Shorten Fights Back Tears After 'Attack' On Dead Mother
Labor leader Bill Shorten has blasted a “political attack” on his dead mother Ann.
Sydney newspaper The Daily Telegraph had the headline ‘Mother Of Invention’ on its Wednesday front page, with a story claiming Shorten had “omitted” the fact his mum was a lawyer on the Q&A program.
On Monday, Shorten raised the story of his mother - a central theme in his political life and campaign, who died in 2014 - in a response on the ABC program.
“I know if she had other opportunities, she could have done anything,” he said. Shorten said his mother had wanted to study law but was forced to accept a teacher’s scholarship instead, so she could look after her children.
The paper claimed Shorten had skated over the fact that she did in fact study law later in life.
Shorten was asked about the story at a press conference in Nowra on Wednesday. He asked for the media’s indulgence and said he was going “to take a bit of time” to answer.
In a long and emotional response, he described the “gotcha shit” from some media outlets and asked for the tone of the debate to be lifted.
“Who do these people at News Corp think they are?” he said.
Fighting back tears at several points, he gave some of his family history and showered glowing, emotional praise on his mother.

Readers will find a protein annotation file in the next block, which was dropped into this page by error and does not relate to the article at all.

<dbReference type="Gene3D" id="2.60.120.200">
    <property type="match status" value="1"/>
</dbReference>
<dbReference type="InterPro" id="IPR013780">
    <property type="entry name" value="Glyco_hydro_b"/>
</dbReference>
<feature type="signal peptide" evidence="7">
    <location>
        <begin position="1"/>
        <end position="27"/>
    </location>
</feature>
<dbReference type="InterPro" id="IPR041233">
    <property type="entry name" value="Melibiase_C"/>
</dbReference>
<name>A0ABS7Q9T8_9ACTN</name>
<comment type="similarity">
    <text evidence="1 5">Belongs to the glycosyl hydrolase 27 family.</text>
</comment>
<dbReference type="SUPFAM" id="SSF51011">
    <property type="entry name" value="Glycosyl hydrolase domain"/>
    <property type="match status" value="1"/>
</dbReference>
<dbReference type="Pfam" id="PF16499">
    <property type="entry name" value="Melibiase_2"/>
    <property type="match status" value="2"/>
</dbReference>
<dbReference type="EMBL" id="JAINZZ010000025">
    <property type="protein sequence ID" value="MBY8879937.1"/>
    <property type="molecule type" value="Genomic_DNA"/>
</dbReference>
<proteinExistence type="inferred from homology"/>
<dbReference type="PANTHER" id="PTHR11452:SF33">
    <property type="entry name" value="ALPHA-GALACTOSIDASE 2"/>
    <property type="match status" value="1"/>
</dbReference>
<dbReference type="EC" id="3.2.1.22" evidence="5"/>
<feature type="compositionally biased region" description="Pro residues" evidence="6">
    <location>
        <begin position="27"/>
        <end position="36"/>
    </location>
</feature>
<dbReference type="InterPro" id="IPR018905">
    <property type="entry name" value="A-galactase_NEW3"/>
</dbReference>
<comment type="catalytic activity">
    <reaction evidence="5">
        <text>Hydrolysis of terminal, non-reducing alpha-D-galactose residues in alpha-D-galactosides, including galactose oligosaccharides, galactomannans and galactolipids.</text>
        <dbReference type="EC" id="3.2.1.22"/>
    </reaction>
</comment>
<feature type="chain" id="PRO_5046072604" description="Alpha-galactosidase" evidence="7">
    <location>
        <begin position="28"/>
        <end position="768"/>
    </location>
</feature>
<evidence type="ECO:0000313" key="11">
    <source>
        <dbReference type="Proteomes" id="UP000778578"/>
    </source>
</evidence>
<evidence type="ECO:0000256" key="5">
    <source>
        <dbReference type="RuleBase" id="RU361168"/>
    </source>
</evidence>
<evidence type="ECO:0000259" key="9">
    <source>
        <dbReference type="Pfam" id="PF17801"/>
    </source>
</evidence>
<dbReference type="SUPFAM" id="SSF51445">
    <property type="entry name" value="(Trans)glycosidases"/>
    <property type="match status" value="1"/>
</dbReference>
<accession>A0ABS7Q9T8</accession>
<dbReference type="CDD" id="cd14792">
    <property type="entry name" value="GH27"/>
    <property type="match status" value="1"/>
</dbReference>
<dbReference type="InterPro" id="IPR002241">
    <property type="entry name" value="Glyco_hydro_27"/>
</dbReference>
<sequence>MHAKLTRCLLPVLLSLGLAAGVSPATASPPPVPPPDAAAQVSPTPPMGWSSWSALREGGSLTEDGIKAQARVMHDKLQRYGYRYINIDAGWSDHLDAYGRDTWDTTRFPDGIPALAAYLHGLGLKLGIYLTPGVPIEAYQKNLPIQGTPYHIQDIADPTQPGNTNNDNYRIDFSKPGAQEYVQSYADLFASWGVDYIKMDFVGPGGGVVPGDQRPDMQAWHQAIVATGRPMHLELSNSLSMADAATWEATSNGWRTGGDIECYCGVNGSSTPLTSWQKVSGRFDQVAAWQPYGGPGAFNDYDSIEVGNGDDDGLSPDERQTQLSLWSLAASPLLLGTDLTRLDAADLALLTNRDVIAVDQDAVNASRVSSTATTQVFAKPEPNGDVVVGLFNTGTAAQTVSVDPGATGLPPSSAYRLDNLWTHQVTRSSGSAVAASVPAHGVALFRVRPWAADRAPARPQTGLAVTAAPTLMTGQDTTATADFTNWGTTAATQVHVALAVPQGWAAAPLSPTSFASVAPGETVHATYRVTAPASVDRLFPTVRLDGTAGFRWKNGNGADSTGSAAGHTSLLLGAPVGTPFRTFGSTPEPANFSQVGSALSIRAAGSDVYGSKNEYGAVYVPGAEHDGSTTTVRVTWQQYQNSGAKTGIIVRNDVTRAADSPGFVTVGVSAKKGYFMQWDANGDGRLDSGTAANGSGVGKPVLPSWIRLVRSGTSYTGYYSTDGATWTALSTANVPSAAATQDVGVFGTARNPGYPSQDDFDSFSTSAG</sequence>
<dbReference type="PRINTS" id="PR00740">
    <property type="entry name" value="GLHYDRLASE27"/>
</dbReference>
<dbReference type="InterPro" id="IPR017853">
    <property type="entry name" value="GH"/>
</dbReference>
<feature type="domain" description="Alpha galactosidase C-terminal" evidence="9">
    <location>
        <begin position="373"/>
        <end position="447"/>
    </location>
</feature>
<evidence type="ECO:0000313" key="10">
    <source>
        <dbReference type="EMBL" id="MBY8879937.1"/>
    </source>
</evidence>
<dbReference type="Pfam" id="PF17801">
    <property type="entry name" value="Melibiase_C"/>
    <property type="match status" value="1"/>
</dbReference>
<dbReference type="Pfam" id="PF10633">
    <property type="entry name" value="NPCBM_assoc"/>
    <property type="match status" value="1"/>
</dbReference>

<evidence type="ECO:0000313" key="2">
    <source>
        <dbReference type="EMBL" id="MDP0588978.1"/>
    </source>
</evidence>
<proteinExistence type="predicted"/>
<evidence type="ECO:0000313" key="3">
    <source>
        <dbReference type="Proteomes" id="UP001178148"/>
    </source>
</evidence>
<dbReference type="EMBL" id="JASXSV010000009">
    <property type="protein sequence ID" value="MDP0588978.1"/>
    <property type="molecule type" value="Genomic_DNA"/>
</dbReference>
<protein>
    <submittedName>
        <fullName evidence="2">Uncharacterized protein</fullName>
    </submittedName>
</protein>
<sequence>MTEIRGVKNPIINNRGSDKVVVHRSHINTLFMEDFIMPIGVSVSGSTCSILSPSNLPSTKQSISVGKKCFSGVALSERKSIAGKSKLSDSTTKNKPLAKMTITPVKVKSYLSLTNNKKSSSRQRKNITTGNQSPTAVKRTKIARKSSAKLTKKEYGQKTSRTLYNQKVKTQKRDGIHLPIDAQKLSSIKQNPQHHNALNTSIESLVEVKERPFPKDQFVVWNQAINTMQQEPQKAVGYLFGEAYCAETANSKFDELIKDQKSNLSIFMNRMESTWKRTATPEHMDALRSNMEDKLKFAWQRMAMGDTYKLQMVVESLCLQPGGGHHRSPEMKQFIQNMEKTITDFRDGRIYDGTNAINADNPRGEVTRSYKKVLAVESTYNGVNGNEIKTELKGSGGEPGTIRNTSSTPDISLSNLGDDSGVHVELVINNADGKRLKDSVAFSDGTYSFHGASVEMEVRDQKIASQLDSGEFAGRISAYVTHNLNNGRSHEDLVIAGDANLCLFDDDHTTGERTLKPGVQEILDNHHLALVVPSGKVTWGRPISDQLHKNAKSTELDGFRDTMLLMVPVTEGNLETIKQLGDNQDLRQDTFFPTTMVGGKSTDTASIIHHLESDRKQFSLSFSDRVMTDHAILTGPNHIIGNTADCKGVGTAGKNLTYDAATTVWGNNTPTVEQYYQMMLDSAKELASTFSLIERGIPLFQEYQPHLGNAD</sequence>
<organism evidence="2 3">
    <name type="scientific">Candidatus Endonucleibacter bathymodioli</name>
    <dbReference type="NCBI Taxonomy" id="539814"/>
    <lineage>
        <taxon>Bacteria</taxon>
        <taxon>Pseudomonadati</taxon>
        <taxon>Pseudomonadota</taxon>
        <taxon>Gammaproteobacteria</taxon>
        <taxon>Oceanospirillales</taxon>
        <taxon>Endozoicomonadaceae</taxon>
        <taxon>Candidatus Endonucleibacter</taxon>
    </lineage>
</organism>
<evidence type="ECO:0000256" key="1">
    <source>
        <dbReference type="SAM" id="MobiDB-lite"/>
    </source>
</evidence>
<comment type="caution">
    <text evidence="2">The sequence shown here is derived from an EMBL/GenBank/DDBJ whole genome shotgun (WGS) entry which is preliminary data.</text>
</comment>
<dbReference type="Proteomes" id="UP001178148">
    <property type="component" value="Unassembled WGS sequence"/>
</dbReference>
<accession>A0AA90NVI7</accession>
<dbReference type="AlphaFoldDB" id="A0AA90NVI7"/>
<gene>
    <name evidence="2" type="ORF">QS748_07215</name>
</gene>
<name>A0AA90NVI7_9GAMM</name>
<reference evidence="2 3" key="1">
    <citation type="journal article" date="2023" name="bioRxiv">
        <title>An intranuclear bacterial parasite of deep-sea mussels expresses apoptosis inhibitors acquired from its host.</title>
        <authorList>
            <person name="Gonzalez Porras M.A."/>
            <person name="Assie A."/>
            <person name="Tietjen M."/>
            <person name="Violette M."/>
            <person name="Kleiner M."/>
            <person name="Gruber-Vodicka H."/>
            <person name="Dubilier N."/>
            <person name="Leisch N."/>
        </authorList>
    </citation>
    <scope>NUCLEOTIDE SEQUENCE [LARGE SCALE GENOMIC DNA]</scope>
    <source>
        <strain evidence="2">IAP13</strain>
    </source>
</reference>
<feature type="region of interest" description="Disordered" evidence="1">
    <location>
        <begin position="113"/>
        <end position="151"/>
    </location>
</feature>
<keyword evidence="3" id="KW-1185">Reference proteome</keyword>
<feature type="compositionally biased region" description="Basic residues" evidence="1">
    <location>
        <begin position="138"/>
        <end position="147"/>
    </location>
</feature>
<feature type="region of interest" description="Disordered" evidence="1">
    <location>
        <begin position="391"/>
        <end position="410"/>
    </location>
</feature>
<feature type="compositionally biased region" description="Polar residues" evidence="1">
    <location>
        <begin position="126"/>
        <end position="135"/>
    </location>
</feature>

“My mum wrote the book on education and the law in Australia,” he said, eyes visibly filling with tears.
“And that’s why drives me.”
His voice quivered as he criticised “lazy” work from some outlets.
At the end, he thanked media for allowing him the time to express his anger and sadness.
On Tuesday night, after the paper shared an image of its front page on social media ahead of the Wednesday publication, Shorten tweeted a response.
“In a new low, the Daily Telegraph newspaper has decided to use my mum’s life as a political attack on me and on her memory. They think they know more about my mum than I do,” Shorten wrote, praising his “brilliant” mother.
He detailed how she had only studied law later in life after her children were grown. Indeed, Shorten said his mum was actually at University at the same time he was, in her final year when he was in his first.
“She loved being a teacher and she was very good at it. She later became a teacher of teachers. She worked at Monash University for over three decades, but she always wanted to be in the law,” he said.
“She finally realised her dream and qualified as a lawyer in her late 50s.”
He took aim at the newspaper but used the moment to further outline his ambitions if he is elected Prime Minister on May 18.
“Mum was never bitter. She had a remarkable life and she felt very fortunate. But because of her financial circumstances, she didn’t get all the opportunities she deserved,” he wrote.
“I can’t change what happened to my Mum. But I can change things for other people. That’s why I’m in politics.”
Prime Minister Scott Morrison called it an “upsetting story” and said the election was “not about our families”.
“I know Bill and I would like to keep focused on that choice [between the two major parties] and not on our families,” he said at a press conference.
Josh Butler is on the campaign trail with Bill Shorten.
Listen to Hugh Riminton and Peter Van Onselen in The Professor and The Hack discuss all things #Auspol.